- (Photo: Aurora Police Handout)
Nathan Dunlap, the Chuck E. Cheese killer, has lost his appeal for a stay of execution. Dunlap was sentenced to death after killing four people at an Aurora, Co. Chuck E. Cheese restaurant.
The United States Supreme Court said it would not hear Dunlap's appeal when it issued a whole host of denials and approvals of upcoming appeals. Dunlap's lawyers had hoped that his order of execution would be overturned and their client sent free.
"Mr. Dunlap should spend the rest of his life in prison without the possibility of parole," Phil Cherner, one of the attorneys representing Dunlap told the Denver Post. "What happened is tragic, but taking his life isn't going to change that."
"We're one step closer," said Jim Peters, the prosecutor in Dunlap's trial. "It's not finalized. But we've taken another major step forward."
Prosecutors argued that in 1993, Dunlap deliberately planned and executed four people, including three teenagers. Sylvia Crowell, Ben Grant, and Colleen O'Connor, all in their teens, and Margaret Kohlberg, 50, all lost their lives when Dunlap emerged from hiding in the restaurant's bathroom and fired.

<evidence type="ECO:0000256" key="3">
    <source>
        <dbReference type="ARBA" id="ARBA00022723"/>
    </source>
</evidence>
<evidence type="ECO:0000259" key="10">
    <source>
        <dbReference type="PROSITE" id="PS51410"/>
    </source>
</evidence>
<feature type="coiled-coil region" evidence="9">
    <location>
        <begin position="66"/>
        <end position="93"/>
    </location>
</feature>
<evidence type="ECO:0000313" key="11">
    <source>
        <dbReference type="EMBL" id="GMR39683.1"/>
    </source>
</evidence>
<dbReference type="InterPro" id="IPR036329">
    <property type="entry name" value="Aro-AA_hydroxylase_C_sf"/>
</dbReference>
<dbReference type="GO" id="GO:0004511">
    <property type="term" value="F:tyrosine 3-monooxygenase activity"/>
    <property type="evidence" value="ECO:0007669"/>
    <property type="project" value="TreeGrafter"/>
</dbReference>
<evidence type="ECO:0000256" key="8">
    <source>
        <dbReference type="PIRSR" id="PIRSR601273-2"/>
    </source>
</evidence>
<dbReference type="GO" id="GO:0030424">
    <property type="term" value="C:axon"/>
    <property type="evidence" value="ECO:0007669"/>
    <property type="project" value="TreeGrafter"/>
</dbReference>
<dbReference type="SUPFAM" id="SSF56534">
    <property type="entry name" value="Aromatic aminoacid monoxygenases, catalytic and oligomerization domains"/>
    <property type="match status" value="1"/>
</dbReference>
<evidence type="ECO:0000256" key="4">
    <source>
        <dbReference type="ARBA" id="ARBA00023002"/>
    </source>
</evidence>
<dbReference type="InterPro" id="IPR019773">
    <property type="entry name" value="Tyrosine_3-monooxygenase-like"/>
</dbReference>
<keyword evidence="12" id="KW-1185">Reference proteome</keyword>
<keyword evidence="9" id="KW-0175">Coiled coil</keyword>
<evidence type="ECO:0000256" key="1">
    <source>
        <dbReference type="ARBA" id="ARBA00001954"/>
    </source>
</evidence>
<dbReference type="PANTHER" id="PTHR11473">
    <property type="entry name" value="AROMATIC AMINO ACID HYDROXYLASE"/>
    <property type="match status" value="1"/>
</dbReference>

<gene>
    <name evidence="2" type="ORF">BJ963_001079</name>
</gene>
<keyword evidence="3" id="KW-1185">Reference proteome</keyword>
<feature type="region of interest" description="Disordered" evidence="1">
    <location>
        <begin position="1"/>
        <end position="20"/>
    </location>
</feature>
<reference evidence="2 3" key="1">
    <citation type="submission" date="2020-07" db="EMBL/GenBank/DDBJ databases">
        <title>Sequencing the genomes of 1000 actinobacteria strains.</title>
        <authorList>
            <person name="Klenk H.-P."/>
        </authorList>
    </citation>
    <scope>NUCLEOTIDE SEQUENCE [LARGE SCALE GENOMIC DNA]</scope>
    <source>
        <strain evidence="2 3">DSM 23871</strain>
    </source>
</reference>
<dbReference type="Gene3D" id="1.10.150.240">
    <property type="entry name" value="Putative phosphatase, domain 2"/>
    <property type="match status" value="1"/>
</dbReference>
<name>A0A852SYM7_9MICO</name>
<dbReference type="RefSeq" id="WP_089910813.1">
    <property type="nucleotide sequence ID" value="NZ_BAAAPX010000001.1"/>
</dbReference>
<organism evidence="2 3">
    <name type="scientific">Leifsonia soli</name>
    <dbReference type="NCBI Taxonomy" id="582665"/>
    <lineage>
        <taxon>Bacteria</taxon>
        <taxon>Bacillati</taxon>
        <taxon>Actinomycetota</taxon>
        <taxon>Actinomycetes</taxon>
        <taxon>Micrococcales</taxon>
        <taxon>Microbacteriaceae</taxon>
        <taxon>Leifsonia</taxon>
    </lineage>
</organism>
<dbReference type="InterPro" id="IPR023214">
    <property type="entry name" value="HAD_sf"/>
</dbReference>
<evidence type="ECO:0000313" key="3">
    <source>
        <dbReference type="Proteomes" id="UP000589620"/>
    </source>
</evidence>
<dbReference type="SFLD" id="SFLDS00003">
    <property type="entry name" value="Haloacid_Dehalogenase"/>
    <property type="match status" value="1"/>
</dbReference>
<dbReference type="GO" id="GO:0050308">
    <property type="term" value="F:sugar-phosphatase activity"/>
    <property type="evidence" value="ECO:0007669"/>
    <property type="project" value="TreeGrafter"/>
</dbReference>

Police said at the time that Dunlap was upset because he had been fired from that same Chuck E. Cheese and wanted revenge. In addition to murdering four people, Dunlap took $1,500 in cash and knickknacks from the restaurant.
During the trial, according to reports, Dunlap insisted that he was mentally ill and his lawyers had failed to present that information to the court. It was a theory that he believed would have "mitigated his culpability enough to persuade at least one juror to vote for life imprisonment instead of death."
However, it also emerged that Dunlap told a doctor, "I'm gonna play crazy as long as I can … The police have no case against me, they're stupid" and then proceeded to insult the victims and say he would kill again if given the opportunity.
"I will continue to seek imposition of the death sentence in this case, in the interests of justice," District Attorney George Brauchler told the Denver Post. "Our office has spent 19 years prosecuting Nathan Dunlap for the preplanned and deliberate murders of the unsuspecting three teenagers and one adult victim who had the terrible misfortune to be working the night shift on Dec. 14, 1993 at Chuck E. Cheese in Aurora."
Dunlap's lawyers will continue to fight the order of execution.